Step Back Text ColorSwatch/NoneStrokeStyle/$ID/SolidText ColorSwatch/NoneStrokeStyle/$ID/Solid$ID/NothingText ColorText Color$ID/NothingText ColorText Colorin Time features news items from The Daily Star 25 and 50 years ago.
25 years ago
June 10, 1988
UNADILLA — The owners of the former Bishop Hotel are considering a number of options, including tearing down the historic Main Street building, if the state Housing Division does not make a decision soon on whether to lend financial support to the owners’ plans for low-income housing.
Stephen Leahy of Morris, who owns the structure along with his father, Oneonta veterinarian Dr. John R. Leahy and his mother, Mary, said he hopes to get a decision from the state by July 4. He said the building season will be nearing its end in July and he wants to know whether he can begin turning the building into housing for the elderly or will have to maintain an empty building for another year.
S.C. Leahy and Associates Inc. asked the state in February to consider providing funds to turn the old hotel into 15 one-bedroom apartments for the elderly and medical/office space on the ground floor. Stephen Leahy said a decision from the state was held up by the delay in passing the budget, then by a vacation and then by the long Memorial Day weekend.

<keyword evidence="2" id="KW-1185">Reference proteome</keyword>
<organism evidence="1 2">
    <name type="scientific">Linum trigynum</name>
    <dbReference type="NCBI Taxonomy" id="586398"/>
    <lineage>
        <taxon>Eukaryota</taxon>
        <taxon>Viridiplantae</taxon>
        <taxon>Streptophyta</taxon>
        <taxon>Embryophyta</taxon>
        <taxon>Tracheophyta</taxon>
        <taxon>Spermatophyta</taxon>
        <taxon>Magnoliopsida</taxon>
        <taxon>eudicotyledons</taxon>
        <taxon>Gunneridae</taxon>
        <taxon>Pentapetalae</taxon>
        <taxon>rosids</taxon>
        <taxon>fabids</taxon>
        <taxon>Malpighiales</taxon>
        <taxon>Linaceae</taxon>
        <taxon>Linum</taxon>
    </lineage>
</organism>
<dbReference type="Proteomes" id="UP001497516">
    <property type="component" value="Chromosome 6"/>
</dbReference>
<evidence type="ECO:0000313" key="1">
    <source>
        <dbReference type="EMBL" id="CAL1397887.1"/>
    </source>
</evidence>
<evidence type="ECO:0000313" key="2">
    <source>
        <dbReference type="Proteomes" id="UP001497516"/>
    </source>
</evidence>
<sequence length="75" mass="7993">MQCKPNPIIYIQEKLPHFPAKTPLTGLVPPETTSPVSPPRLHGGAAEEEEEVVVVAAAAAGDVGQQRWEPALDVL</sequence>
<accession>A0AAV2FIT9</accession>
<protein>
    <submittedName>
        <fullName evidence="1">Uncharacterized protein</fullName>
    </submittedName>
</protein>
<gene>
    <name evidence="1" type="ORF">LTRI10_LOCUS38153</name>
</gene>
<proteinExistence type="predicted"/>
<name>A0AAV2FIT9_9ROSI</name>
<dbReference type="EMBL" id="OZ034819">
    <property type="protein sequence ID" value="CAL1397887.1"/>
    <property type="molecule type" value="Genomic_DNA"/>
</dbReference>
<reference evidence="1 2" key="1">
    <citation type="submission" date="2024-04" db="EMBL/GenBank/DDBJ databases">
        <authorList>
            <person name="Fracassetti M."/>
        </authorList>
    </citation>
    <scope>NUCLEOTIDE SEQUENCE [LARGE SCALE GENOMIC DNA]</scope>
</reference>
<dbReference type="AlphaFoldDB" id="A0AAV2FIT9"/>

According to Tom Viola, public information officer for the state Housing Division, the Leahys never filed a formal application. He said division representative Robert Shields recommended this month that the Leahys incorporate as a housing development fund corporation, and was told by Stephen Leahy that they would do so. Once the Leahys become eligible recipients, Viola said, they can file for a fund application.
If the Leahys receive no word in early July or are turned down for their request, Stephen Leahy said other options would have to be looked into, including building demolition. He said he and his family have looked into funding the project themselves, but found rehabilitation would cost $600,000-$700,000.
While low-income housing for the elderly is still the main plan, Dr. Leahy said besides demolition, other options could include removing all but the main floor and turning the space into commercial property.
50 years ago
June 10, 1963
W. Clyde Wright of Oneonta has underwritten construction costs of a $1,000,000 Library-Science complex at Parsons College, Fairfield, Iowa, as a memorial to his mother and father.
Mr. Wright, 54, a civic and business leader, made the gift to the college about two years ago, but formal announcement was not made until last week.
Mr. Wright is chairman of the Board of Trustees of the college. He was previously head of the Finance and Development Committee. He is also chairman of the board of the First Presbyterian Church of Oneonta.
His gift made possible the $450,000 Madaline Wright Memorial Library and the $550,000 William G. Wright Hall of Science.
“There is a great and definite need in our country for the independent liberal arts type of college, as personified by Parsons,” Wright said.
Parsons, a liberal arts college related to the Presbyterian Church, has an enrollment of about 2,500 students, including 25 or 30 from the Oneonta area.
Mr. Wright became a trustee of Parsons in 1959 after receiving an honorary doctor of laws degree from the college.
He has previously received a distinguished citizenship award from Hartwick College.